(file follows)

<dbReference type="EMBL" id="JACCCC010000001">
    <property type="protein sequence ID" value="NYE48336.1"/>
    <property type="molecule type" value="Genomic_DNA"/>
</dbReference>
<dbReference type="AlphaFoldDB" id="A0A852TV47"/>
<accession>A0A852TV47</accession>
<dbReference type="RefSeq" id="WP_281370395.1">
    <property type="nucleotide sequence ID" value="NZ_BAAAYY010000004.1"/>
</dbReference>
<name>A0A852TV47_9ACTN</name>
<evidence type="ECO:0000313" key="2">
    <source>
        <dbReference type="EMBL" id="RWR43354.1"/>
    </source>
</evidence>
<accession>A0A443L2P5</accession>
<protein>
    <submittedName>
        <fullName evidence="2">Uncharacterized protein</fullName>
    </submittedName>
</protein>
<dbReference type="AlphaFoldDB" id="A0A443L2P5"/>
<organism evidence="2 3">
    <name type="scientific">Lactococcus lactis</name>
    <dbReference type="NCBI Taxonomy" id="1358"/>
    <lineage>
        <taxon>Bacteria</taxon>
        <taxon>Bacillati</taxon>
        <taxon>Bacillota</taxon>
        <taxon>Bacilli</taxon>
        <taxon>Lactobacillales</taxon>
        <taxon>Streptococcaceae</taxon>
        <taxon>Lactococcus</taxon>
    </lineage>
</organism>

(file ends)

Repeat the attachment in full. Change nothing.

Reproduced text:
<dbReference type="EMBL" id="JACCCC010000001">
    <property type="protein sequence ID" value="NYE48336.1"/>
    <property type="molecule type" value="Genomic_DNA"/>
</dbReference>
<dbReference type="AlphaFoldDB" id="A0A852TV47"/>
<accession>A0A852TV47</accession>
<dbReference type="RefSeq" id="WP_281370395.1">
    <property type="nucleotide sequence ID" value="NZ_BAAAYY010000004.1"/>
</dbReference>
<name>A0A852TV47_9ACTN</name>
<evidence type="ECO:0000313" key="2">
    <source>
        <dbReference type="EMBL" id="RWR43354.1"/>
    </source>
</evidence>
<accession>A0A443L2P5</accession>
<protein>
    <submittedName>
        <fullName evidence="2">Uncharacterized protein</fullName>
    </submittedName>
</protein>
<dbReference type="AlphaFoldDB" id="A0A443L2P5"/>
<organism evidence="2 3">
    <name type="scientific">Lactococcus lactis</name>
    <dbReference type="NCBI Taxonomy" id="1358"/>
    <lineage>
        <taxon>Bacteria</taxon>
        <taxon>Bacillati</taxon>
        <taxon>Bacillota</taxon>
        <taxon>Bacilli</taxon>
        <taxon>Lactobacillales</taxon>
        <taxon>Streptococcaceae</taxon>
        <taxon>Lactococcus</taxon>
    </lineage>
</organism>